Alternative service in Canada during World War II

dc.contributor.authorToews, John Aron.en_US of Arts (M.A.)en_US
dc.description.abstractALternative Service appears as a new phenomenon in Canadian History during World War II. As the name indicates, Alternative Service was a form of service in lieu of military which the Canadian Government provided for conscientious objectors upon the special request of the Historic Peace Churches. The provision of such a service during a time when the policy of "total war" seemed to offer the only hope for national survival, certainly constitutes an interesting and challenging subject for historical study. Alternative service is more than a mere name given to a form of civilian service during wartime; it is one of the most striking symbols of freedom of conscience and religion in a democracy. That a nation would allow expression in wartime of a viewpoint which contradicted the generally accepted policy for national defence is a significant thing. Although both Great Britain as well as the United States provided non- combatant service under civilian direction during World War II, Alternative Service in Canada developed along distinctive lines, and did not conform closely to the systems in either Great Britain or the United States.en_US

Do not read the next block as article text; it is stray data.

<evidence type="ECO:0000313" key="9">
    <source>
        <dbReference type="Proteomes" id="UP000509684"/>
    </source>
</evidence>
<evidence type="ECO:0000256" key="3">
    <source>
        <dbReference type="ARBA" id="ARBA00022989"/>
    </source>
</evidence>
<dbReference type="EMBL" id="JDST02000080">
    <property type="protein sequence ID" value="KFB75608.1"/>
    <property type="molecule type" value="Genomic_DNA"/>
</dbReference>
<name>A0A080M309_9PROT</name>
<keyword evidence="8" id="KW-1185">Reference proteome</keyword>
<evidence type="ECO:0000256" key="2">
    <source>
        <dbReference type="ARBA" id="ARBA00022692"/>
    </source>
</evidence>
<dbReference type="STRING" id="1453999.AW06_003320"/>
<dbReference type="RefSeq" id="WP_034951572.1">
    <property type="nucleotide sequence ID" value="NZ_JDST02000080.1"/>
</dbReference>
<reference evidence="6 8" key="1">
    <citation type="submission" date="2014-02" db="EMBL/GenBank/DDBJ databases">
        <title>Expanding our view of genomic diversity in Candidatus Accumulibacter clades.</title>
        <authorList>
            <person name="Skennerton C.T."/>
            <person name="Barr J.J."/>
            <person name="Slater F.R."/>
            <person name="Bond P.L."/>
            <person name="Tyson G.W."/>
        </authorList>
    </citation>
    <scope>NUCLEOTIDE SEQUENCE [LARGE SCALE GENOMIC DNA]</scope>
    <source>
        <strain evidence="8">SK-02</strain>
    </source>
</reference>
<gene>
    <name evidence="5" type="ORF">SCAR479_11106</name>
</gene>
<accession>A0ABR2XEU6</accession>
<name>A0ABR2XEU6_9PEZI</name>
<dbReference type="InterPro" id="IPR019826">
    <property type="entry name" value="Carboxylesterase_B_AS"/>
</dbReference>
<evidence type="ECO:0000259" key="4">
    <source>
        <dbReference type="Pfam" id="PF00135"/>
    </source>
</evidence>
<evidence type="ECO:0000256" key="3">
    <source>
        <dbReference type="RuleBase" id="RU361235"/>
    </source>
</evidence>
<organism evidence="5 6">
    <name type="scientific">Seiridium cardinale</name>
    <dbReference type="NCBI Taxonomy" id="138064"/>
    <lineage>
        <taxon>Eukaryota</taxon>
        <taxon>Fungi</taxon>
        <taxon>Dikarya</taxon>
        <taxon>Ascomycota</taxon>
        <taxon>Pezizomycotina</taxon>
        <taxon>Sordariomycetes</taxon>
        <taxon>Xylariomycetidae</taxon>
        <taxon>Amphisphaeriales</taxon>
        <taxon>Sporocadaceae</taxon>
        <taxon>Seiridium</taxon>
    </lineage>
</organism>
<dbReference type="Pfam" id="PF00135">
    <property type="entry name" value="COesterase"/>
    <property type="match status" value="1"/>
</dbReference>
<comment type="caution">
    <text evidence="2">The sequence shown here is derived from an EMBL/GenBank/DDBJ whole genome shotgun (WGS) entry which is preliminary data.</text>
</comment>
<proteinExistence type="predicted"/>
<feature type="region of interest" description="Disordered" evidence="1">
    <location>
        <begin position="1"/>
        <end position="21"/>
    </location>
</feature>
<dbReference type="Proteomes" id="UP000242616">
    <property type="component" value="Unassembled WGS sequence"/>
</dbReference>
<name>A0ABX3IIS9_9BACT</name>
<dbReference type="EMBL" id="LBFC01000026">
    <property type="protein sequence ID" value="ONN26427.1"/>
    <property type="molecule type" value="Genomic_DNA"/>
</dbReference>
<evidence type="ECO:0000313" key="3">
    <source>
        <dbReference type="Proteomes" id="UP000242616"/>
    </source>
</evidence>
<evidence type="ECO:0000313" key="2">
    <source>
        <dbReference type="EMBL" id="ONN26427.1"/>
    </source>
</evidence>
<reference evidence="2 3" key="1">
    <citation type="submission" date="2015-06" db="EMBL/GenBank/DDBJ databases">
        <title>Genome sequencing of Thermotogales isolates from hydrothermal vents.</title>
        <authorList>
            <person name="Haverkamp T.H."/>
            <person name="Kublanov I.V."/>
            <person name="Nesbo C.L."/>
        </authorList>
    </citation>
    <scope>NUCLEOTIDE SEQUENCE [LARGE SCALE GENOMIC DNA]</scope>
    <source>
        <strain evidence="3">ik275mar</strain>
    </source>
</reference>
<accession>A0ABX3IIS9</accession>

dc.format.extentix, 205 [i.e. 206] p. :en_US
dc.format.extent12709679 bytes
dc.rightsopen accessen_US
dc.rightsThe reproduction of this thesis has been made available by authority of the copyright owner solely for the purpose of private study and research, and may only be reproduced and copied as permitted by copyright laws or with express written authorization from the copyright owner.en_US
dc.titleAlternative service in Canada during World War IIen_US
dc.typemaster thesisen_US
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